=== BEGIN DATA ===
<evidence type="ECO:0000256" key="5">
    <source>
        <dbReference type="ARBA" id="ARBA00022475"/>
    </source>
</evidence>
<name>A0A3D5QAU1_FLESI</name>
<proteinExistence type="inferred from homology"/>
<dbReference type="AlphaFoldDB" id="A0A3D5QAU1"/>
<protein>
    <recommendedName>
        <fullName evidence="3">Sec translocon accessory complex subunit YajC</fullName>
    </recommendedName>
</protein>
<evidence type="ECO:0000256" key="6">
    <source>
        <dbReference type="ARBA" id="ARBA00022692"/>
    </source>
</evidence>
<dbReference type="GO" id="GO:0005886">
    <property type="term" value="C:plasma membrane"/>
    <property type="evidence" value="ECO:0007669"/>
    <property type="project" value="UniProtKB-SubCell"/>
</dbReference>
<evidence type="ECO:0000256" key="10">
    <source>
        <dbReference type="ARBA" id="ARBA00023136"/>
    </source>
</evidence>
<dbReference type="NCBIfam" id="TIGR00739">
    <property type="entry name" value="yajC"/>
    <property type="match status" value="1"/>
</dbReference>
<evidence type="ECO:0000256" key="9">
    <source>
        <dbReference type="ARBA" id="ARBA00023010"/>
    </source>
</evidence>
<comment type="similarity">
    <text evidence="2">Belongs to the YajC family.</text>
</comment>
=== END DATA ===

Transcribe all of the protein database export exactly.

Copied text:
<evidence type="ECO:0000256" key="5">
    <source>
        <dbReference type="ARBA" id="ARBA00022475"/>
    </source>
</evidence>
<name>A0A3D5QAU1_FLESI</name>
<proteinExistence type="inferred from homology"/>
<dbReference type="AlphaFoldDB" id="A0A3D5QAU1"/>
<protein>
    <recommendedName>
        <fullName evidence="3">Sec translocon accessory complex subunit YajC</fullName>
    </recommendedName>
</protein>
<evidence type="ECO:0000256" key="6">
    <source>
        <dbReference type="ARBA" id="ARBA00022692"/>
    </source>
</evidence>
<dbReference type="GO" id="GO:0005886">
    <property type="term" value="C:plasma membrane"/>
    <property type="evidence" value="ECO:0007669"/>
    <property type="project" value="UniProtKB-SubCell"/>
</dbReference>
<evidence type="ECO:0000256" key="10">
    <source>
        <dbReference type="ARBA" id="ARBA00023136"/>
    </source>
</evidence>
<dbReference type="NCBIfam" id="TIGR00739">
    <property type="entry name" value="yajC"/>
    <property type="match status" value="1"/>
</dbReference>
<evidence type="ECO:0000256" key="9">
    <source>
        <dbReference type="ARBA" id="ARBA00023010"/>
    </source>
</evidence>
<comment type="similarity">
    <text evidence="2">Belongs to the YajC family.</text>
</comment>